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Financial Strategies for Renewable Energy

Taking the first steps to renewable energy can be daunting, looking at different financial strategies is a great start.

| February 2018

Power from the People (Chelsea Green Publishing, 2012) explores how homeowners, co-ops, nonprofit institutions, governments, and businesses are putting power in the hands of local communities through distributed energy programs and energy-efficiency measures. Over 90 percent of US power generation comes from large, centralized, highly polluting, nonrenewable sources of energy. It is delivered through long, brittle transmission lines, and then is squandered through inefficiency and waste. But it doesn't have to be that way. Communities can indeed produce their own local, renewable energy.

One of the biggest issues for most projects is how to finance them. Renewable energy technology tends to be fairly expensive and usually requires a lot of upfront equity and debt financing as well as seed capital to cover early development costs. This can be a daunting challenge for most communities or local organizations, depending upon who is actually organizing the project. Nevertheless, there are a number of financial tools available. You will probably want to take advantage of as many as possible. For additional ideas on local financial strategies, see the first book in the Community Resilience Guides series, Local Dollars, Local Sense by Michael Shuman.

Traditional Funding

One of the first places to look for financing for small, locally owned projects is a local bank. Local bankers have an obvious interest in their community and in establishing or maintaining financial relationships with local residents. They may not be familiar with the latest renewable energy technologies, but if the benefits to the local community are carefully explained, some bankers may be persuadable. If there is no local bank in your community, a regional bank is the next possible source. There are also a number of commercial finance companies that specialize in renewable or green energy projects.

It is also possible that a local business or cooperative might be willing to be an equity investor or participant in a local renewable energy project, depending on their appetite for federal or state tax credits. Some states also offer low-interest loan programs for renewable energy projects. Admittedly, obtaining a loan of any kind has been a challenge for most small businesses since 2008. But if your project is well conceived and structured, and if you are able to take advantage of some of the incentives or tax credits that are often available, you should be able to arrange financing.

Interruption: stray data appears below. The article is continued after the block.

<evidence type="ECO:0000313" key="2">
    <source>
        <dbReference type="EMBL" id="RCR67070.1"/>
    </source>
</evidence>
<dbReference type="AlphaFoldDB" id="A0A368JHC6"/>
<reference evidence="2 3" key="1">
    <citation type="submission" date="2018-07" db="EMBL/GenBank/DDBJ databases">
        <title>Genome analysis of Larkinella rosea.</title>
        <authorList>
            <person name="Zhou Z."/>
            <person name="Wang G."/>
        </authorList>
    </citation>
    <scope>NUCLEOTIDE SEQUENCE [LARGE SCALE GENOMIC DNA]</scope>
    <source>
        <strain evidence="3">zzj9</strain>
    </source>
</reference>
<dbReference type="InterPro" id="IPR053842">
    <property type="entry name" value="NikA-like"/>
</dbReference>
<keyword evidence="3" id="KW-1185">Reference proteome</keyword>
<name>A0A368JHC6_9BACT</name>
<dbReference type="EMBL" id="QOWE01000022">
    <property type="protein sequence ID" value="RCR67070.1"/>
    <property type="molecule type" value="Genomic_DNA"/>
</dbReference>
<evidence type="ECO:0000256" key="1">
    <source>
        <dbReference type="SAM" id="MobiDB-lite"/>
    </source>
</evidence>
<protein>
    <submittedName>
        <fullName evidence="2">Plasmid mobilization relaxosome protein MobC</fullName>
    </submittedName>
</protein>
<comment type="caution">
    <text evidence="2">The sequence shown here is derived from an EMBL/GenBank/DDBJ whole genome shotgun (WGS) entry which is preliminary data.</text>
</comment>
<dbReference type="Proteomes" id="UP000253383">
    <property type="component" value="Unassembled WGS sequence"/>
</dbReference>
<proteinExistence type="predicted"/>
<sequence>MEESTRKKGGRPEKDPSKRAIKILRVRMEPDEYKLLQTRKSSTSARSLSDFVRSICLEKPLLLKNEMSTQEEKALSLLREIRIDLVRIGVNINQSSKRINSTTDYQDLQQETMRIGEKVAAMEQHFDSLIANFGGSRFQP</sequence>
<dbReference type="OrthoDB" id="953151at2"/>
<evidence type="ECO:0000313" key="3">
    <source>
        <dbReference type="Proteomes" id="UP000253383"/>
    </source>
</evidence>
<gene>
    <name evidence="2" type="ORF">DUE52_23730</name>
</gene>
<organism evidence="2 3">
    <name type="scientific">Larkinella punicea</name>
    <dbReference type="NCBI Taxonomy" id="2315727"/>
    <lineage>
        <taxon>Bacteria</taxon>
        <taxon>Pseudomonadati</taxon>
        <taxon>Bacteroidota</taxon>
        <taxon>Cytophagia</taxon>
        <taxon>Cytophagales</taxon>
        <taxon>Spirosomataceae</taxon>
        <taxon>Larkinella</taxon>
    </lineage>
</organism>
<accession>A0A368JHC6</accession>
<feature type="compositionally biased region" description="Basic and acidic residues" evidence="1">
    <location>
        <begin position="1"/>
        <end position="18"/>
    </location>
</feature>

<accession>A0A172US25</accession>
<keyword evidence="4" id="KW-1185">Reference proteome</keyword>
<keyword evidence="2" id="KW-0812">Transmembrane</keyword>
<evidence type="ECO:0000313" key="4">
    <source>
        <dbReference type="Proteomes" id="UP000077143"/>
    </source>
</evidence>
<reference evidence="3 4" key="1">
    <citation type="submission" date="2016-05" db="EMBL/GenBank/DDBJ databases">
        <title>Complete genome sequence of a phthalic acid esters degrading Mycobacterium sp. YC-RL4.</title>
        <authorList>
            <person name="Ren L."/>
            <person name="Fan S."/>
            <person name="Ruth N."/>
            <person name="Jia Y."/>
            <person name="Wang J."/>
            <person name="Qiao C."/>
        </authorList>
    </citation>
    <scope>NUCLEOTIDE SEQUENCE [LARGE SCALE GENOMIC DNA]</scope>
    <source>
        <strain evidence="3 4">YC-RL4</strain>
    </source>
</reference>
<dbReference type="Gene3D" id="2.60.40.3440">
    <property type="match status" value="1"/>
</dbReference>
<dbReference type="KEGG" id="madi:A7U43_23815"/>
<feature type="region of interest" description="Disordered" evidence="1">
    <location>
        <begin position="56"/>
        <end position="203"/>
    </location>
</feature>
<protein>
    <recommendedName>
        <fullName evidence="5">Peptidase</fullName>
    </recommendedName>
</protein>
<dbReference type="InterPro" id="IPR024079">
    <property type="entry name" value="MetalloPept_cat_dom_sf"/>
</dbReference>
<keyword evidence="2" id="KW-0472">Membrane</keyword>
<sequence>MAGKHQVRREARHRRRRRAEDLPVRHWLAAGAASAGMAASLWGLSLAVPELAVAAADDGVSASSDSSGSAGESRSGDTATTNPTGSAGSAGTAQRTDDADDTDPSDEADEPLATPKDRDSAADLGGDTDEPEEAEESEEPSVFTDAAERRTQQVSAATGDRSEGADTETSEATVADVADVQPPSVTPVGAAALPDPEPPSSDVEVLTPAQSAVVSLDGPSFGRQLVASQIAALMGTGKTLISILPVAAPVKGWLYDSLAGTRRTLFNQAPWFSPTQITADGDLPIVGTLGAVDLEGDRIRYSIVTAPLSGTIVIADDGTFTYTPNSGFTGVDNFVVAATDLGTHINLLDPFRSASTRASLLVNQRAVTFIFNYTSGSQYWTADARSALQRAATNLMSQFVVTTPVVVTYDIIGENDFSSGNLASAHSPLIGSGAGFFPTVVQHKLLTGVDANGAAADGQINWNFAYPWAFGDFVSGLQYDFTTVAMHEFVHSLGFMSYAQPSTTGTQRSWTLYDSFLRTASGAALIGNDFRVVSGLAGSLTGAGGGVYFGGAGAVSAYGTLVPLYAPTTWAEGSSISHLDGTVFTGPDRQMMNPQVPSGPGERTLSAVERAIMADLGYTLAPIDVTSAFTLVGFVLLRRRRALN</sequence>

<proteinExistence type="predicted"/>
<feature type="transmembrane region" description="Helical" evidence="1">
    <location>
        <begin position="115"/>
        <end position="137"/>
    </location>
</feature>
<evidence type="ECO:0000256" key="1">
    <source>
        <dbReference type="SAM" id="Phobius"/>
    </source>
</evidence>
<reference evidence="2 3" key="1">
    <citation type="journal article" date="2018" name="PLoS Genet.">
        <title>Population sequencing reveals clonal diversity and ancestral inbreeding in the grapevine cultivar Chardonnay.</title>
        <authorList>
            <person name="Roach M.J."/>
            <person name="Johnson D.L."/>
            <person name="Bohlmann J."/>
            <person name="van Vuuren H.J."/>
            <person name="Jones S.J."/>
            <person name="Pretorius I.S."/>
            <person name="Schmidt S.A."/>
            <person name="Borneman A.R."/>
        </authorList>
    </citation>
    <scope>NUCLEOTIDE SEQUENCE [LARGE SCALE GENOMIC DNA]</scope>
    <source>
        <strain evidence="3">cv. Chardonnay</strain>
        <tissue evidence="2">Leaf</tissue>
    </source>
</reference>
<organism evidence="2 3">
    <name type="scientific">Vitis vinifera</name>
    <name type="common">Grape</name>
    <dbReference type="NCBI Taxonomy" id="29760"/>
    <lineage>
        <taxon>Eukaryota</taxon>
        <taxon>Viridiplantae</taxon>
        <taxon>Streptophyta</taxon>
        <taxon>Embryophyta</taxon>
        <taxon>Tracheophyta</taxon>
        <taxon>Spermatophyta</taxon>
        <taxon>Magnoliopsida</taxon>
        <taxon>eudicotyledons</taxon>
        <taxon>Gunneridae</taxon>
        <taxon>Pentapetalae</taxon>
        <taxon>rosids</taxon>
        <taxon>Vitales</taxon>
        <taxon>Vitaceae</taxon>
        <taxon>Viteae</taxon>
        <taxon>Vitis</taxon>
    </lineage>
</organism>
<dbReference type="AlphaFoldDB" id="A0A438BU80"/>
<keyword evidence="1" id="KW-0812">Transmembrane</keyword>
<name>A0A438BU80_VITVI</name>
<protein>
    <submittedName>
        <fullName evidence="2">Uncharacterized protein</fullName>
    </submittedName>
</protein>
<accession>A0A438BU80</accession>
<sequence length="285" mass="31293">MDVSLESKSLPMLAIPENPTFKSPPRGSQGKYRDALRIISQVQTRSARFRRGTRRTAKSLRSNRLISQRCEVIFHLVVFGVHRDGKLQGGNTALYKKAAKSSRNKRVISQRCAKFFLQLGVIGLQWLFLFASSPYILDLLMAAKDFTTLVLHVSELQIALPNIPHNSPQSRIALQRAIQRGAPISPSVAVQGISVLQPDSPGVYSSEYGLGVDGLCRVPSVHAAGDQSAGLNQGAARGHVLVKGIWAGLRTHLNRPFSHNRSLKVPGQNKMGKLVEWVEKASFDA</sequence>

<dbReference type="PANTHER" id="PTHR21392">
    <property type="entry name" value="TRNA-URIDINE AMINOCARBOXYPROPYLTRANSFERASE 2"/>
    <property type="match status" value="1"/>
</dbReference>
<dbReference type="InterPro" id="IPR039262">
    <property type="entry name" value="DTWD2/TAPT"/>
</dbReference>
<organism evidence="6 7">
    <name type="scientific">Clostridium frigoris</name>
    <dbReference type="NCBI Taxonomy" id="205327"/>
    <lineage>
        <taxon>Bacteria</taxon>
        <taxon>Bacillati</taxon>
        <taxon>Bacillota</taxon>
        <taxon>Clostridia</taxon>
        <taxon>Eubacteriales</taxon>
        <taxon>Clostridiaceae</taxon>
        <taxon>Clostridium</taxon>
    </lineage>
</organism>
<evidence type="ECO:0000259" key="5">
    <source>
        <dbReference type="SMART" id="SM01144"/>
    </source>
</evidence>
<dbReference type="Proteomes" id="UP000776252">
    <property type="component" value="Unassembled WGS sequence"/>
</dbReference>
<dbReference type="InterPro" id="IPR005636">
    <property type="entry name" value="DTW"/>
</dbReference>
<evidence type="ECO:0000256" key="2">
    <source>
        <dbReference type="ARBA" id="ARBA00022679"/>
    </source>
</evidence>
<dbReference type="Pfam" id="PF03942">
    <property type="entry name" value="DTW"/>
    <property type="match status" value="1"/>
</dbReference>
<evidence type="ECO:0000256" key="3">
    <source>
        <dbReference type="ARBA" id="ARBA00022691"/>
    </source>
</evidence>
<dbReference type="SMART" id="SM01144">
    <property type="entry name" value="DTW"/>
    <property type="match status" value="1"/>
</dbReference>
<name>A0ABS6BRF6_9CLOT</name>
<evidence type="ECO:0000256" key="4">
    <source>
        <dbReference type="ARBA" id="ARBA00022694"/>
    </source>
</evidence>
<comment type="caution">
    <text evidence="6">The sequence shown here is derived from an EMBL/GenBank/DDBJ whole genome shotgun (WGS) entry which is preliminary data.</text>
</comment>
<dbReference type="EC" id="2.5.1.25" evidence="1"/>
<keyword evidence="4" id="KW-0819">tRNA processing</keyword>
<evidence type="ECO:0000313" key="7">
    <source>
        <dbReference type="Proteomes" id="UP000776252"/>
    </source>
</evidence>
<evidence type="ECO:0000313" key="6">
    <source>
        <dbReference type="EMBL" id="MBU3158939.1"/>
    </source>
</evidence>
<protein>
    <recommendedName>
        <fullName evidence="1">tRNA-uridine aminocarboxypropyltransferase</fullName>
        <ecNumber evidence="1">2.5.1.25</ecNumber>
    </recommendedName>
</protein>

Property Assessed Clean Energy Programs (PACE)

Another potential tool is a local Property Assessed Clean Energy program. These programs enable local governments to finance renewable energy and energy-efficiency projects on residential, commercial, and industrial properties, eliminating the main barrier to these projects: the large upfront cost. The local government does this by creating an improvement district and issuing a bond secured by real property in the district; the bond proceeds are then available for funding renewable energy or energy-efficiency projects. The property owners who take advantage of this funding then repay the debt service on the bond in fixed payments as part of their property tax bills. If the property is sold, the debt stays with the property and is assumed by the new owner, who will also benefit from the improvement. Participation is completely voluntary, and only those who choose to participate in the program pay the costs of the additional assessment.

PACE programs have begun to spread across the nation, although they were suspended in July 2010 due to regulatory issues with the Federal Housing Finance Agency and mortgage giants Fannie Mae and Freddie Mac. Some states, however, have since enacted recent PACE legislation enabling the commercial portions of the program to continue unaffected, and there is now an active bipartisan national effort to allow the programs to continue. While PACE programs may not be useful for collaborative community-scale projects, they can be extremely helpful for private residential and commercial projects in the community.






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